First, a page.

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Joint estimates of purchase timing and brand switch tendency: results from a scanner panel
data set of frequently purchased products
F. F. Gönül, P. T. L. Popkowski Leszczyc, and T. Sugawara
Carnegie Mellon University, University of Alberta, and
Carnegie Mellon University
ABSTRACT. In the marketing literature, purchase timing and brand choice behavior of households have
generally been treated independently. The subsumed independence of the two events can be restrictive. In
this paper we relax and test the independence assumption. We study purchase behavior in two stages: In
the first stage we model the timing of purchases. The second stage focuses on the conditional probability of
switching given that a purchase took place. We use longitudinal data on household purchases for two
different product categories; diapers and ketchup. The joint formulation exploits the information in the
scanner panel data more fully than has been possible before.
I. INTRODUCTION
Our purpose in this paper is to measure the correlation between purchase timing and brand switch behavior
of households. More specifically, we want to study (i) whether households switch brands more often for
the products they purchase more frequently or for the products they purchase less frequently. (ii) We want
to identify the demographic variables that influence purchase timing; and to identify the marketing variables
that influence the brand switching decisions. These research issues are of utmost importance to brand
managers of consumer products who are interested in encouraging purchase acceleration and loyalty to their
brand. Managers can implement our model in identifying market segments that buy more often but switch
less often, the heavy users of a brand or segments with growth potential.
Our data is from the scanner panel purchase data collected in two cities by the A.C. Nielsen Company for
a period of approximately one year. We aggregate the purchases to weekly units and select two categories.
We test our model and find that while for purchases of diapers there is no evidence of a significant
correlation between purchase timing and brand switching, for ketchup purchases, there is a significant
positive relationship between the timing of purchases and brand switching.
II. ECONOMETRIC MODEL
The likelihood function for a purchase occasion i that constitutes a switch from the previous purchase that
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took place t periods ago is,
Li = Pr(j → k,t)
= Pr(j → k t) ⋅ f(t)
where j denotes the origin brand, k denotes the destination brand, and t stands for the interpurchase time.
Conversely, the likelihood function for a repeat purchase occasion i (a nonswitch event) after t periods is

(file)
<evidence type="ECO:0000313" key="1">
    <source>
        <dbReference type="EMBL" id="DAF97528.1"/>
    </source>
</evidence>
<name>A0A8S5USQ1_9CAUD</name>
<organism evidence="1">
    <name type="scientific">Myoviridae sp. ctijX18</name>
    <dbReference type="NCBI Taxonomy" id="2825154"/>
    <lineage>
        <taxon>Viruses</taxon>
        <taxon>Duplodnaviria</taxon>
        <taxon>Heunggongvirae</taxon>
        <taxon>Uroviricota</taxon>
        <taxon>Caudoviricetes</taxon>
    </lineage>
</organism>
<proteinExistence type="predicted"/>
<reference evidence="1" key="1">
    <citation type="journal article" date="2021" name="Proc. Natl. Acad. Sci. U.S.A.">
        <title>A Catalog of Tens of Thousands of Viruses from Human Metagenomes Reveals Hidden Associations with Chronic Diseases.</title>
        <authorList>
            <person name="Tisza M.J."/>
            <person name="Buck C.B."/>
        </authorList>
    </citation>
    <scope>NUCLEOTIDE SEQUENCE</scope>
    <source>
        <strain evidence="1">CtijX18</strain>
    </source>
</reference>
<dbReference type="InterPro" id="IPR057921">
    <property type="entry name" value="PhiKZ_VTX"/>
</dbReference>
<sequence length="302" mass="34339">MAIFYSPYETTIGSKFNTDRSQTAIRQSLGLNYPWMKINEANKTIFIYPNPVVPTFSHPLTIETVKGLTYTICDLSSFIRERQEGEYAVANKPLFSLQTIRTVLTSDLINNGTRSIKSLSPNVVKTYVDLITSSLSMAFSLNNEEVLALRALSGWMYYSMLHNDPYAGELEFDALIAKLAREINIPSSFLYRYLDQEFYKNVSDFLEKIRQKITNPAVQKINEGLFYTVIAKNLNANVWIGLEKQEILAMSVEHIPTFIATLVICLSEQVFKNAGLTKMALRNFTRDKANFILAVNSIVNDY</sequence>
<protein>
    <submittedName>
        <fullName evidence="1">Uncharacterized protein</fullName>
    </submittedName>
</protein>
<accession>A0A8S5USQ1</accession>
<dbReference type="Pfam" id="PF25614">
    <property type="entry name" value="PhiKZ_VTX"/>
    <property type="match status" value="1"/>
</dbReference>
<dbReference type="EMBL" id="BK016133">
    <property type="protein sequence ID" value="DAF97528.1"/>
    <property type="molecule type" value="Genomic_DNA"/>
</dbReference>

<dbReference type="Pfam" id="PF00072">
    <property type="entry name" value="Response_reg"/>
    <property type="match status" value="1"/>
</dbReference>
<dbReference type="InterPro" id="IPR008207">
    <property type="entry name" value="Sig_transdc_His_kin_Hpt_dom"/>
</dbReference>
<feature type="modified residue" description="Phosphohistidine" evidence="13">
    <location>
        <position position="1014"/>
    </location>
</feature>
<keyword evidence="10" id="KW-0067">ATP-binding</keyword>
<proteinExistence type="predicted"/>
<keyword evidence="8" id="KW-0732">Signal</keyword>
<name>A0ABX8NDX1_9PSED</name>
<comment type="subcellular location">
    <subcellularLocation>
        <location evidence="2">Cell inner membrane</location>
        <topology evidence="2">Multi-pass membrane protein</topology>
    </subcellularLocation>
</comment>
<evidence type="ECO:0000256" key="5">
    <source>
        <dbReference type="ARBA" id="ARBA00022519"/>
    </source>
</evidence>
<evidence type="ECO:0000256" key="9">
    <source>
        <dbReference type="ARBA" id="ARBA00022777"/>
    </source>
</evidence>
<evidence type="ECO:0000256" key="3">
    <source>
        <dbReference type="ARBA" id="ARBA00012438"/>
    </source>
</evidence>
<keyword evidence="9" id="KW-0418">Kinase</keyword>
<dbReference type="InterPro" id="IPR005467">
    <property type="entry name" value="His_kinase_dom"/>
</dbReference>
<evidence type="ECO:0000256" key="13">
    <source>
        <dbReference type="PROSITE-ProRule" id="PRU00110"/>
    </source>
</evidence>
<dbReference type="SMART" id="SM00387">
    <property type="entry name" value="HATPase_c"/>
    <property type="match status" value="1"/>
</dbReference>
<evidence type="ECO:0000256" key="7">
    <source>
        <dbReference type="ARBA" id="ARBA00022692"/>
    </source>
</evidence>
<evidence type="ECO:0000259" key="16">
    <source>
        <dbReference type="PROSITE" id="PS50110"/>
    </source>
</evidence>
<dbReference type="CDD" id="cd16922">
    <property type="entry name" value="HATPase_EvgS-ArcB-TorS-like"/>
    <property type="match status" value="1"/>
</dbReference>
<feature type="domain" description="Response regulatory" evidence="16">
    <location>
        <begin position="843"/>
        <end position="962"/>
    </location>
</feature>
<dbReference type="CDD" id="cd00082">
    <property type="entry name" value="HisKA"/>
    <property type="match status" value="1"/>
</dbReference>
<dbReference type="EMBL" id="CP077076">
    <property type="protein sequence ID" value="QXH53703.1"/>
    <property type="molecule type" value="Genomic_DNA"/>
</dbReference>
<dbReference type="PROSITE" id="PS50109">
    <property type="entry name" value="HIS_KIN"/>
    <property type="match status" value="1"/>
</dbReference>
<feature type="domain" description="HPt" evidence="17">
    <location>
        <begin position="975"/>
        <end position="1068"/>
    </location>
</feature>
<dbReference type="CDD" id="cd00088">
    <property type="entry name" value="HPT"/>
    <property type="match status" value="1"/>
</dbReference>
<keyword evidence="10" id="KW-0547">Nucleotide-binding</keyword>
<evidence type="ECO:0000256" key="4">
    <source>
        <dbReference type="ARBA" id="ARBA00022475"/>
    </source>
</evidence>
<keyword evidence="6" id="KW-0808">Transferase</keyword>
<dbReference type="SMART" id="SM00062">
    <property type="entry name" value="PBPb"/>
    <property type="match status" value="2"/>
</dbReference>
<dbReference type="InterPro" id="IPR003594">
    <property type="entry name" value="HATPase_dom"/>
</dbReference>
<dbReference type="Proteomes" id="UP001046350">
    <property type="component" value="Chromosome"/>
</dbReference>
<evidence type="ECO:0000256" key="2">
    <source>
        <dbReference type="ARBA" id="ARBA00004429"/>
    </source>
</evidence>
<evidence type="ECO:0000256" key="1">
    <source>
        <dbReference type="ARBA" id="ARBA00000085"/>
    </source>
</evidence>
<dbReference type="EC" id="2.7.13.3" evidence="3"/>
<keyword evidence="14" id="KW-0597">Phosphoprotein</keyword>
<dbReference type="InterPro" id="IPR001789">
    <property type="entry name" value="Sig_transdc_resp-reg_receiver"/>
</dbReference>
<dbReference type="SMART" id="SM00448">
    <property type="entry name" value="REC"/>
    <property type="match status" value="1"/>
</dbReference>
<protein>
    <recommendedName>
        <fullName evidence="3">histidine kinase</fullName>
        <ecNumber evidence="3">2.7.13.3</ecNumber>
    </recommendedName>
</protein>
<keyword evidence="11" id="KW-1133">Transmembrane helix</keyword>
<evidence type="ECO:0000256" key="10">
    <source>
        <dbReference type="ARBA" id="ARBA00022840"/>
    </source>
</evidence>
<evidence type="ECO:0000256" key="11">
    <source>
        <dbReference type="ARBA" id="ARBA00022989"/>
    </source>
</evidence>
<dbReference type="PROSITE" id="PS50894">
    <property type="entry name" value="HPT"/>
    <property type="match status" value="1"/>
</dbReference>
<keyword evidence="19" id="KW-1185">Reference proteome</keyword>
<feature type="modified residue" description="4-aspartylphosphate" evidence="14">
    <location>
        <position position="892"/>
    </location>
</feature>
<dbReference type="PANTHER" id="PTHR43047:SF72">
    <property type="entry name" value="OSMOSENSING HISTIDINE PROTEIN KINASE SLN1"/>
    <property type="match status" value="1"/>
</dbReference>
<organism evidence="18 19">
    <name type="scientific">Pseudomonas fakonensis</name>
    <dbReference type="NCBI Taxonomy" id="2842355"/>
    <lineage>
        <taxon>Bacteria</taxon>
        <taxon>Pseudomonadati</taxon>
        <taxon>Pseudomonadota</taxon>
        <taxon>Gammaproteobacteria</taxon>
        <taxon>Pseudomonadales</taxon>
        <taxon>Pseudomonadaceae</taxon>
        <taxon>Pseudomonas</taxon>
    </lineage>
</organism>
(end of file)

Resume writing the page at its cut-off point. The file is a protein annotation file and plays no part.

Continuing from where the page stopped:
given by, Li = (1-Pr (j → k t)) • f(t). We assume the switch from j to k is a discrete choice governed by a
random utility model. That is,
Ujk = _jk + ujk,
where ujk is normally distributed ( u jk _ N(0, σ u 2)). 1 We assume brand switching imposess switching
costs and hence we assume different utilities for switching and staying with the same brand. A switch
occurs if the utility of switching is greater than the utility of not swtching. (We arbitrarily normalize the
utility of not switching to zero). We further assume that the interpurchase time (t) is lognormal, and is
correlated with the random utility component. Then Li has a closed-form expression given by a bivariate
normal. More explicitly,
Pr(j → k) = Pr(_jk + ujk > 0), and
Pr(j → k t) = Pr(_jk + ujk > 0 ln(t)) J,
where J is the Jacobian of the transformation from t to ln(t). Then, the likelihood for a switch occasion
is,
Li = Pr(_jk + ujk > 0 ln(t)) J f(t).
Since the conditional distribution, g(ujk ln(t)), is a normal distribution, the likelihood function is the
product of two normal distributions and is easy to evaluate. Specifically,
σ u (ln(t) - ))] 1 _ φ ( ln(t) - µ t )
Li = [1 - Φ(- _ jk - ρ µt 2
σt ln(t) σ t σt
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where ln( t) _ N( µ t , σ ), φ ( _ ) 3 stands for the standard normal p . d . f ., Φ (•) 4 denotes the standard
t
normal c.d.f., and the correlation coefficient, ρ = Corr(ujk, ln(t)), measures the correlation between purchase
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timing and the probability of a switch. A positive correlation indicates that when interpurchase time
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increases the likelihood of a switch increases. We impose the restriction that σ (1 - ρ ) = 1 5 in order to
2
u